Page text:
You’ll be fine on Long Street during the day, although I would still recommend keeping a close eye on your possessions and not taking your phone out unless it’s absolutely necessary.
6) Uber is Safe
Given Cape Town’s reputation as a very dangerous city, I can understand why you might have qualms about using Uber here, but it’s perfectly safe. It’s my main way of getting around the city and I’ve taken countless Ubers late at night, alone, and been fine. Uber drivers are usually really friendly and I don’t know anyone who’s had an incident with an Uber.
However, there have been lots of rumours about the rival ride hailing app, Bolt, so try to avoid using that.
7) It’s Custom to Tip 10%
In South Africa, it’s the norm to tip 10% in bars, restaurants, and cafes. You can go higher for great service, but 10% is the bare minimum.
Tipping at a bar felt really weird to me at first, since that’s not normal in the UK, but that’s just how things are here.
When you pay with a credit or debit card, there’s not the option to add a tip after you’ve accepted the minimum amount. You have to calculate it yourself and ask the server to make the amount higher.
8) Get a SIM Card
It just makes sense to get a SIM card when you travel, especially in an unfamiliar place where you’re going to be using Google Maps and Uber quite a bit. Also, WiFi isn’t given out all that freely in Cape Town, so combine that with the load shedding situation and you’re definitely going to need some data.
I recommend going with Vodacom, as they tend to have the best service, even though they are a bit pricier than other networks. You can buy a Vodacom SIM at the airport, as they have a booth at arrivals, and then top it up with data. It only costs R10 (£0.50) for the SIM itself, and the data bundles are as follows:
- 1GB = R85 (£4.25)
- 2GB = R149 (£7.50)
- 4GB = R249 (£12.50)
- 6GB = R349 (17.50)
- 10GB = R449 (£22.50)
9) You Can Drink the Tap Water
It’s totally fine to drink tap water in Cape Town! There’s no need to buy lots of bottled water, unless you’re just fancy like that. Just bear in mind that if you want to save a few rand and drink tap water in a restaurant, you’ll have to specify the “tap” part.
10) Liquor Laws
You can’t buy alcohol in the supermarket in South Africa, with the exception of wine. If you want beer or spirits, you’ll have to go to a liquor store. Luckily, you can usually find one of these just steps away from a supermarket, so it’s not a huge deal.
You also can only buy alcohol from the store between 8 am and 8 pm on Monday to Saturday, and until 6 pm on Sundays. I believe you can also only buy alcohol until 6 pm the day before and the day of a public holiday.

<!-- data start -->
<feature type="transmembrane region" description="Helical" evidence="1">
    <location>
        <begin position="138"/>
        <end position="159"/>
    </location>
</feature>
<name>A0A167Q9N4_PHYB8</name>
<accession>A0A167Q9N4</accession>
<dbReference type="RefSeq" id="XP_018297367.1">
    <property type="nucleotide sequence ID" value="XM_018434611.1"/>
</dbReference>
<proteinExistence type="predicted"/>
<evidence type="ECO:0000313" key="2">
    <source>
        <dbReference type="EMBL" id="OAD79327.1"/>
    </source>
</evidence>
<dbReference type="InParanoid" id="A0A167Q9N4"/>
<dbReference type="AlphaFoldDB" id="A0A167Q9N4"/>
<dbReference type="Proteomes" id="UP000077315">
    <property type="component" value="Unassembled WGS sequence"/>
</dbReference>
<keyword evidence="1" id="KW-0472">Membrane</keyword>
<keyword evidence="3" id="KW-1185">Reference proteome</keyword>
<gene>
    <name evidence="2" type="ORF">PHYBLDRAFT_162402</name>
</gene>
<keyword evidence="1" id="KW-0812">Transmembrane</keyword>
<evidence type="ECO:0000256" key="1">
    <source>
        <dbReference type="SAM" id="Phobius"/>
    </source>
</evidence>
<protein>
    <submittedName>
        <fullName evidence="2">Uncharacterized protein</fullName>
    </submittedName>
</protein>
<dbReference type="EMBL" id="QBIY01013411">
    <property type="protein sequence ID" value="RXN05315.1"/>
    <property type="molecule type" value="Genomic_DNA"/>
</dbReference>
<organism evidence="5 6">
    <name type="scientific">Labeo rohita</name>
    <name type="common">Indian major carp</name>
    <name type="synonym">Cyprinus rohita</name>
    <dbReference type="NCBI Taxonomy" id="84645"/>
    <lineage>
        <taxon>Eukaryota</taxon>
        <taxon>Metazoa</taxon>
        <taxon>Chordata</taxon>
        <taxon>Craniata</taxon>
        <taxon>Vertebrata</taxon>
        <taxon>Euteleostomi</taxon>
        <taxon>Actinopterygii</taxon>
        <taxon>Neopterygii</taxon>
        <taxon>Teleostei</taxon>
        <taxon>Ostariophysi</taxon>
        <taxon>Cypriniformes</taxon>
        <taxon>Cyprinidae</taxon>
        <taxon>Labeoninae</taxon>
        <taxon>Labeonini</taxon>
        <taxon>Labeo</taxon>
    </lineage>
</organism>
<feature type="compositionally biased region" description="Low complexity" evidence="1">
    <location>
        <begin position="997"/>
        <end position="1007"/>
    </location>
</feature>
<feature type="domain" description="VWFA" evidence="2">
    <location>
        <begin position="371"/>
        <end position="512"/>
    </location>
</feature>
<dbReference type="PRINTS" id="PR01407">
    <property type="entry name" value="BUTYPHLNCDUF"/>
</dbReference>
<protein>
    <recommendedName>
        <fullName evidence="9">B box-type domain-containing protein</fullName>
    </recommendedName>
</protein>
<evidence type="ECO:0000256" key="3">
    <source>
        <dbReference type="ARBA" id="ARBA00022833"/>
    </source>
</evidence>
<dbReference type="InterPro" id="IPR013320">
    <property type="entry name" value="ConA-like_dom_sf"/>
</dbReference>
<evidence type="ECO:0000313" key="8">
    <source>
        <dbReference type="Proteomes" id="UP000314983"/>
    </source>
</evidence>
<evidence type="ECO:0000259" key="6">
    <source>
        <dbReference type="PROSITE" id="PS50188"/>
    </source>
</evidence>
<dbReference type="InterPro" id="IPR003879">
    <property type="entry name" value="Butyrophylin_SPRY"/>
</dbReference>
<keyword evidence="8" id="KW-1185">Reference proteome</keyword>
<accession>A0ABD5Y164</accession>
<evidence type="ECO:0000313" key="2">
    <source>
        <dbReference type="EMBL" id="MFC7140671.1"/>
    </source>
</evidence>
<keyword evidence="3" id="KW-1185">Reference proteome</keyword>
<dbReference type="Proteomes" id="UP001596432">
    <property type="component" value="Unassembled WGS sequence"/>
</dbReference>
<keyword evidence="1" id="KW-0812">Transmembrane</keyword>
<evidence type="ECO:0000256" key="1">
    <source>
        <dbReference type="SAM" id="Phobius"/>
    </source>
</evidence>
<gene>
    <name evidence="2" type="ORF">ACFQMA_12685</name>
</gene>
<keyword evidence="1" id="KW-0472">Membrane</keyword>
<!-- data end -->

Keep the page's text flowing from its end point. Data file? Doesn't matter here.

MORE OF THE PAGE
And in Cape Town specifically, Camps Bay is a dry neighbourhood which means that you can’t buy any alcohol from the supermarkets here. Rest assured you can, however, still drink in bars and restaurants.
11) You Can’t Drink Alcohol in Public
Public consumption of alcohol is banned in South Africa, so basically you’re not allowed to drink outside of private residences or licensed premises.
In short, no cheeky beers on the beach!
Well, people do take alcohol to the beach, but the cops often come around and confiscate it, and sometimes slap you with a fine while you’re at it. If you want to drink alcohol on the beach, my advice would be to disguise it well.
12) If You Want to Extend Your Tourist Visa, Do It Fast
Most tourists are granted a 3 month visa on arrival when they come to South Africa, but you can extend this for another 90 days. If you fall in love with the Mother City and decide to stick around for a while longer, then you need to make that decision pretty sharpish, as you’ll need to apply for your visa extension within 30 days of entering the country.
My advice would be to organise your visa extension as soon as possible, because sometimes you have to wait a few days for an appointment after you decide you want to extend.
It can get a bit complicated, but I’ve written a super detailed, step-by-step guide that takes you through the entire process. Check it out if you want to know more about staying in South Africa for up to 6 months.
13) Stay in Sea Point, Green Point, or De Waterkant
Sea Point, Green Point, and De Waterkant are, in my humble opinion, the best places to stay in Cape Town. They’re each within easy reach of the city’s beaches and its bustling nightlife, and they’re all safe and walkable.
Sea Point is located between Green Point and Bantry Bay, and as the name suggests, it’s right next to the sea. This is where you’ll find the promenade, a long stretch of payment that runs along the seafront. It’s a popular place to run, walk, and grab street food, and it will take you right to Saunders Rocks Beach, which is one of the best places in Cape Town to watch the sunset.